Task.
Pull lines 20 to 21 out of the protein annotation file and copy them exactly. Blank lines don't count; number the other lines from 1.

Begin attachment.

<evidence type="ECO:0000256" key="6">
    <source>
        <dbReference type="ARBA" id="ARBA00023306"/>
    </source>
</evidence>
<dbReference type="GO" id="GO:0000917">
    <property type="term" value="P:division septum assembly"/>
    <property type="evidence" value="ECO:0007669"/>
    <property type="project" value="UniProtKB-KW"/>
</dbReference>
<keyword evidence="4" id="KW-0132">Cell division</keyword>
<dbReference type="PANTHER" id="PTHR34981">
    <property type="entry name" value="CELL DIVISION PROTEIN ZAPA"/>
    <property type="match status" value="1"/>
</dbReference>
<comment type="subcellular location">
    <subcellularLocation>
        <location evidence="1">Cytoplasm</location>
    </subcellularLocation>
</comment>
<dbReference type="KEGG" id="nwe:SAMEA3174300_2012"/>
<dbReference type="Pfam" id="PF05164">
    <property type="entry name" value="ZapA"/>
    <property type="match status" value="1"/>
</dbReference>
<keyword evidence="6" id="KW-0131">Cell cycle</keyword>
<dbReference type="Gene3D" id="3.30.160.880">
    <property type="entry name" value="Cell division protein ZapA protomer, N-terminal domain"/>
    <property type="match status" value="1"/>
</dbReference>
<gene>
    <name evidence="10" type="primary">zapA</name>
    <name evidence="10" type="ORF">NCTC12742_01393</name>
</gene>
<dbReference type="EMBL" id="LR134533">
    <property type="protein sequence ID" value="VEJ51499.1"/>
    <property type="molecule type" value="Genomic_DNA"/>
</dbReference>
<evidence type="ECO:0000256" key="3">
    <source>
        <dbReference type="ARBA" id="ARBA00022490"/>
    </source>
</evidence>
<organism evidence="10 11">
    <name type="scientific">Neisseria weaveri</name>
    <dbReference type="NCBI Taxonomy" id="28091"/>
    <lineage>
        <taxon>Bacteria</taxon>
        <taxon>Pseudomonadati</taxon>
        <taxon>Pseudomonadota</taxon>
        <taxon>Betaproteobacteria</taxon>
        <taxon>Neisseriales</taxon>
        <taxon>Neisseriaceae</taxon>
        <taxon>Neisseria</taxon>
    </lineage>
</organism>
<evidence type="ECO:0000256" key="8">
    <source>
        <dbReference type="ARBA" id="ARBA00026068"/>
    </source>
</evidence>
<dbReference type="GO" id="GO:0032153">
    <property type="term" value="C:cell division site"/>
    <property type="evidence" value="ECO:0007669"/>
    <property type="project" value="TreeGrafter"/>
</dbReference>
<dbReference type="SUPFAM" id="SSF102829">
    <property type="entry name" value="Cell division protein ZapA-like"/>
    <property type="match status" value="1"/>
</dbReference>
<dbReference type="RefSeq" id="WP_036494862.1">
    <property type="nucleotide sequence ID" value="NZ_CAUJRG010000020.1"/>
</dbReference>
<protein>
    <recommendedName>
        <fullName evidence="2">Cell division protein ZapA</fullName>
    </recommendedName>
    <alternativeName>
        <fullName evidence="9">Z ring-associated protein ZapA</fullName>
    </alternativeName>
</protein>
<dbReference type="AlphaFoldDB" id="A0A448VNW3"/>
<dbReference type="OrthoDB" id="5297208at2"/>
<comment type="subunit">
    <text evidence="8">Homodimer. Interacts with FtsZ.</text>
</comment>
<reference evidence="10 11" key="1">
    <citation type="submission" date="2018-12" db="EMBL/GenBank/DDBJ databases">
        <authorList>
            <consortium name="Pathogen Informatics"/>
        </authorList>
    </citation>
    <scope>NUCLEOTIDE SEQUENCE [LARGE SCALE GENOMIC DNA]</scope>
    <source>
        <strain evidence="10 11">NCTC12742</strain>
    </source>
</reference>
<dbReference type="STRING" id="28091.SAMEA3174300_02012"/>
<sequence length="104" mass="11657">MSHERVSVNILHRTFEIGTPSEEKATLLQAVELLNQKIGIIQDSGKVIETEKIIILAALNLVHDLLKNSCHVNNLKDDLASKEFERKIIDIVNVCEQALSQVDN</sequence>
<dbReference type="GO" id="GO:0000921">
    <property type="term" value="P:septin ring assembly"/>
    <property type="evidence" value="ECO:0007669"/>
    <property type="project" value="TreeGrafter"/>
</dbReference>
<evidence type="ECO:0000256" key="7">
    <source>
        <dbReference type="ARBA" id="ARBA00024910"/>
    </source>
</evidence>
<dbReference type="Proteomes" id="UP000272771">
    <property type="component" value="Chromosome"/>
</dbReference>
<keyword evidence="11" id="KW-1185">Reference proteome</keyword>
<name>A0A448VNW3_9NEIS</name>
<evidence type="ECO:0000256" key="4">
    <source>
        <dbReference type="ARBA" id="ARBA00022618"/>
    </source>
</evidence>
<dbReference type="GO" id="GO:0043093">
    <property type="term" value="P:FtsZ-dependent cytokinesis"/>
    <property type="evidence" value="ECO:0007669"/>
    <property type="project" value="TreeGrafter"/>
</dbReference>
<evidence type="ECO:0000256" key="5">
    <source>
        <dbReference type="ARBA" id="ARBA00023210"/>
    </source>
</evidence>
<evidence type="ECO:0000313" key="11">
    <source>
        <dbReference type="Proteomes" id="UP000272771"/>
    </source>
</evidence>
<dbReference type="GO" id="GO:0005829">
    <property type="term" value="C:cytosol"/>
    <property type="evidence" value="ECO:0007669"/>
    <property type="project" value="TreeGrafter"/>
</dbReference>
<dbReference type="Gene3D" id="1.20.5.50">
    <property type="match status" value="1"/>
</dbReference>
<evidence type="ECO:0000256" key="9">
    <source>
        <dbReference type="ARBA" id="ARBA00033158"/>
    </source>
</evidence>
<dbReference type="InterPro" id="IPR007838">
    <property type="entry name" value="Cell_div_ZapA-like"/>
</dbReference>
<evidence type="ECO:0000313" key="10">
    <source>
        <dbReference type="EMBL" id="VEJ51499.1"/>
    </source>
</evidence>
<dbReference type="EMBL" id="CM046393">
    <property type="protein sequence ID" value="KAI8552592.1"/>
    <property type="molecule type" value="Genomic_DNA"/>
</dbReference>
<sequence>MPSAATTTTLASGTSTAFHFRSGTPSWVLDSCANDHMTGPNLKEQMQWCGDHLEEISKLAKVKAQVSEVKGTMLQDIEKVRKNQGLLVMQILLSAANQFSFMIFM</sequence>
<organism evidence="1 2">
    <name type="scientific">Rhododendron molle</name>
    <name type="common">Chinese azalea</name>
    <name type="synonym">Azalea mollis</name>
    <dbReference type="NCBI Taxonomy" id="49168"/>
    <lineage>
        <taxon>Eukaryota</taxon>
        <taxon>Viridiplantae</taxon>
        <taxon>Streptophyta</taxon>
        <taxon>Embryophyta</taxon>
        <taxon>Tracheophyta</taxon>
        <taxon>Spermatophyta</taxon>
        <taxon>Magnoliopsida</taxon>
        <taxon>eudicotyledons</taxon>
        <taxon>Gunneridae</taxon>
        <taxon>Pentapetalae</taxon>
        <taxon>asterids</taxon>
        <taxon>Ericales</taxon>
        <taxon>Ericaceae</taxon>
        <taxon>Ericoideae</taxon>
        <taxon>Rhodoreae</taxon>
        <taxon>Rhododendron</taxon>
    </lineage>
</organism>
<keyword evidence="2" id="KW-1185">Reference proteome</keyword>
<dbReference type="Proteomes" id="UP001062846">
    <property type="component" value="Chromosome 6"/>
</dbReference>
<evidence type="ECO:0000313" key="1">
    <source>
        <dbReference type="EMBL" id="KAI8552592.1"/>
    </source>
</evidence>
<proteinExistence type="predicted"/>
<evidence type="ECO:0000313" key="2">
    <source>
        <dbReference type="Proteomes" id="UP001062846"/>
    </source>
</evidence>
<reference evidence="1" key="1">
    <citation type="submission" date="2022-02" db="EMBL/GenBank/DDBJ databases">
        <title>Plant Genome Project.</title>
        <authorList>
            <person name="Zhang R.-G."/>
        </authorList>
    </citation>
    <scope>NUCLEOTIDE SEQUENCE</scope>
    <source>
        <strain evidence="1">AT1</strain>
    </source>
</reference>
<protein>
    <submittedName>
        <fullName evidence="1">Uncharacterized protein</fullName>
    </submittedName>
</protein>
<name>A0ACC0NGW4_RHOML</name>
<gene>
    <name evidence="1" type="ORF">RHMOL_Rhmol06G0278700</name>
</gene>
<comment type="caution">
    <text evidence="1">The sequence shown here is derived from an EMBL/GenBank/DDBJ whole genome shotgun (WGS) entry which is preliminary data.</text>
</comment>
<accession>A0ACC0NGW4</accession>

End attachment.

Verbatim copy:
</comment>
<dbReference type="KEGG" id="nwe:SAMEA3174300_2012"/>